George Osborne promised to build a ‘northern powerhouse’ and then scuttled off to edit the London Evening Standard, but the wine trade is still well and truly waving the northern flag.
Suppliers are sometimes accused of being too London-centric when putting on trade tastings, so eight of the UK’s leading agencies and importers have teamed up to launch The Northern Lights.
This tasting targets northern indies and wholesalers targeting the on-trade and takes place at the former headquarters of the Tetley brewery in Leeds on 15 May.
When the tastings do creep out of the London heartland it is often to Manchester, but the suppliers decided to give Leeds – one of the four key ‘northern powerhouse’ cities along with Manchester, Liverpool and Sheffield – a bit of love.
The suppliers taking part are Delibo Wine Agencies, Dreyfus Ashby, Gonzalez Byass, Hatch Mansfield, Marta Vine, New Generation McKinley, Richmond Wine Agencies and Winetraders.
‘It’s something I’ve been discussing with a number of wine trade colleagues who cover the North for some time,’ Julia Langshaw, sales account manager at New Generation McKinley, told Imbibe.
‘Manchester has often been the chosen location for tastings based outside of London and we thought it would be a nice change to bring the focus across to Leeds. It’s a vibrant city with a lot going on, and the surrounding towns are home to a number of well-respected retailers and wholesalers so hopefully we’ll get a good turnout.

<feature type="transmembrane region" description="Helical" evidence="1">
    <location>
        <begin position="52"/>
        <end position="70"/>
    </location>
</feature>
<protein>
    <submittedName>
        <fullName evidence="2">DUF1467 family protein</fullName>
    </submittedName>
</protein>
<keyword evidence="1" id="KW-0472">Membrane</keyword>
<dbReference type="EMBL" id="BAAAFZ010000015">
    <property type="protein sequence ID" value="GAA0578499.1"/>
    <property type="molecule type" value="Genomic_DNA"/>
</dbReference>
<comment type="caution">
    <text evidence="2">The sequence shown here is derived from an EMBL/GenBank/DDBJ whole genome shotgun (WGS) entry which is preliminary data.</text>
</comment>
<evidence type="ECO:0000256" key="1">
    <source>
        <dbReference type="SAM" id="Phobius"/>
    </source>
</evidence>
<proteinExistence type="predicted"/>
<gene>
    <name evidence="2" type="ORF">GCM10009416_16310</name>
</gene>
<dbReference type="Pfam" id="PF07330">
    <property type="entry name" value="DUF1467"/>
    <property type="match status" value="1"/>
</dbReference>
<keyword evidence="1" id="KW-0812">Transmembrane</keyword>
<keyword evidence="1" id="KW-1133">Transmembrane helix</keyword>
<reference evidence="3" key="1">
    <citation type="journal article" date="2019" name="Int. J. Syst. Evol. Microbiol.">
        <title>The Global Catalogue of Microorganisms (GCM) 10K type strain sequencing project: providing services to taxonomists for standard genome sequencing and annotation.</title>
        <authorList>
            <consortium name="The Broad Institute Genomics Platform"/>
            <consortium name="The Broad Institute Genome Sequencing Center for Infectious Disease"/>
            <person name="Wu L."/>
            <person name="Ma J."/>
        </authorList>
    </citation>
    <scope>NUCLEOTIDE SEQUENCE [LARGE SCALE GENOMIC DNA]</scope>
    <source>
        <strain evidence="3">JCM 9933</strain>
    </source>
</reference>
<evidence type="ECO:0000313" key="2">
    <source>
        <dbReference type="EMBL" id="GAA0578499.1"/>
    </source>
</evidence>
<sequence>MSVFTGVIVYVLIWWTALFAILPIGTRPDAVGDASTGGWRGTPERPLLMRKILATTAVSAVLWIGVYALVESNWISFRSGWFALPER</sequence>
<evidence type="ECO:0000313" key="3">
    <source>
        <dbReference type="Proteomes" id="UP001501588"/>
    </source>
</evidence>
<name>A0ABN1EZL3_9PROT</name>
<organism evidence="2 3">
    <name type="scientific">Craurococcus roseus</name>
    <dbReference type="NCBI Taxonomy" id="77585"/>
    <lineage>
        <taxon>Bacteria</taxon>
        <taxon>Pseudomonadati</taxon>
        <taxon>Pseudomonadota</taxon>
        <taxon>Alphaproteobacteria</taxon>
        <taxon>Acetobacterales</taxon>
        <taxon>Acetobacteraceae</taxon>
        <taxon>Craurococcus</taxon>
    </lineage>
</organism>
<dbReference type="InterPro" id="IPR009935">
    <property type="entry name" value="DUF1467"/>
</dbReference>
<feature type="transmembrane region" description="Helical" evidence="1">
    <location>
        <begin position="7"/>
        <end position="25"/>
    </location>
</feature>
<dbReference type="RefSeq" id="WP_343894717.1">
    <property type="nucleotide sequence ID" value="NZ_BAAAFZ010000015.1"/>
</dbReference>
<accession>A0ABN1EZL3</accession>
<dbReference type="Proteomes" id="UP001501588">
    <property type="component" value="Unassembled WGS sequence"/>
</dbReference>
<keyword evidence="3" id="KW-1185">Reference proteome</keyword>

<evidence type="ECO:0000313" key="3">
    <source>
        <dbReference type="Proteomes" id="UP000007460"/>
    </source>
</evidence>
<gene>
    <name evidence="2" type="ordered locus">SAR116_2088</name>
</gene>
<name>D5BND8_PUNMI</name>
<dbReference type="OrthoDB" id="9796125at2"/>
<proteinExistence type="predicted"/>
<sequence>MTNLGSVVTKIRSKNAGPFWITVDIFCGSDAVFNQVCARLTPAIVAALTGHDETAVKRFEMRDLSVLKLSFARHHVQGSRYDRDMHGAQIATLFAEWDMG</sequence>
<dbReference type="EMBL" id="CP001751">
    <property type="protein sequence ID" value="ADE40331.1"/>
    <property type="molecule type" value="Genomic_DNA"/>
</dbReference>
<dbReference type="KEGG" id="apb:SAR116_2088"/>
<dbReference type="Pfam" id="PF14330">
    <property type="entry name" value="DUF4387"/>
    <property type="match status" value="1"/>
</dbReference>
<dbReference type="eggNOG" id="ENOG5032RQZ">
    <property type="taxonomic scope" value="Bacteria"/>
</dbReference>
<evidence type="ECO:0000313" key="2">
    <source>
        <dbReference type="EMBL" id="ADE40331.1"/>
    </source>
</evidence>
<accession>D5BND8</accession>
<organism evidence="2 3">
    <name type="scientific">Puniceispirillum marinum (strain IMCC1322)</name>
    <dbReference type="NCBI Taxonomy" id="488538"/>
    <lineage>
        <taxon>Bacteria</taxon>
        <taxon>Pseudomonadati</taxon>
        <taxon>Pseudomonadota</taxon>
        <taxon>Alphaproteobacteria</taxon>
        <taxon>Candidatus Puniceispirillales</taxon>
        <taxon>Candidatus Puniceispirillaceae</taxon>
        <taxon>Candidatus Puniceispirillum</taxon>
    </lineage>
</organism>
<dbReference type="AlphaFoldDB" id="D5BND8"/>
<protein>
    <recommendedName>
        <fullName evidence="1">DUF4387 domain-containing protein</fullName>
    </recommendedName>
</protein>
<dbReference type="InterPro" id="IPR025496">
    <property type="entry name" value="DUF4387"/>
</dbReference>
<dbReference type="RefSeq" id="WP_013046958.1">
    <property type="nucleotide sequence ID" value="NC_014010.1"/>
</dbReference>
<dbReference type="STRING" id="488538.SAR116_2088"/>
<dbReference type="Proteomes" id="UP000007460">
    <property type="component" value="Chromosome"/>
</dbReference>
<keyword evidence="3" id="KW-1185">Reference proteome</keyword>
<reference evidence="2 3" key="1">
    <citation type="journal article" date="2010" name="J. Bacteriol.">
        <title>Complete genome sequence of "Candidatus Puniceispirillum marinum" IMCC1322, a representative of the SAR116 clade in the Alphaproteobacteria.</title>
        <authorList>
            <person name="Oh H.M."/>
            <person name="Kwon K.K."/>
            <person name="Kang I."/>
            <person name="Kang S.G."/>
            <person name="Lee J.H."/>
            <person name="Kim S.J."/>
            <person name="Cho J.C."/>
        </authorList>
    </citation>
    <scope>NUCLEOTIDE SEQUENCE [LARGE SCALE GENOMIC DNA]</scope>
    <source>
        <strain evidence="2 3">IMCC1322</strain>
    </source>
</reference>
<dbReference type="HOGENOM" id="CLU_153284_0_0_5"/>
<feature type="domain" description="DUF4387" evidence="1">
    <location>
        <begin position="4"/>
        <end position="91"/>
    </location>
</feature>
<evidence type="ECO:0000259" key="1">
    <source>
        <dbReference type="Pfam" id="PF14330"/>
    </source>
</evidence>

‘Once we knew we wanted to be in Leeds it was quite easy to find a good venue. The Tetley is a great location and has a great history. Organising a tasting in a brewery has been very straight forward.’
We will resist making any jokes about piss-ups and breweries.
Langshaw added that the group would consider hosting more events around the UK in a bid to reach smaller operators that do not wish to travel down to The Big Smoke. She said the reaction from the trade has been very positive and is expecting a strong turnout.
Langshaw hopes the name Northern Lights will conjure up images of bright and exciting rising stars. ‘The eight suppliers are working together to make sure the champagnes, wines and spirits that we show complement each other, so the customers shouldn’t see too much repetition,’ she said.
‘There won’t be a New Zealand Sauvignon Blanc on every table. We’ll be showing between 20 and 30 products per agent, each focusing on one or two areas of particular strengths within our portfolios to ensure the tasting has a very diverse and balanced feel. It will be a tasting of crafted wines from passionate producers, that all shine brightly.’
When asked how important it is to hold trade tastings, she said: ‘They still hold some importance in the industry, especially outside London. Perhaps in and around London people are spoilt for choice with tastings taking place all the time, but outside London events are few and far between and it makes a nice change from driving hundreds of miles with a boot full of samples. It’s a good chance to catch up with colleagues and for customers to taste a wider selection of products under one roof.’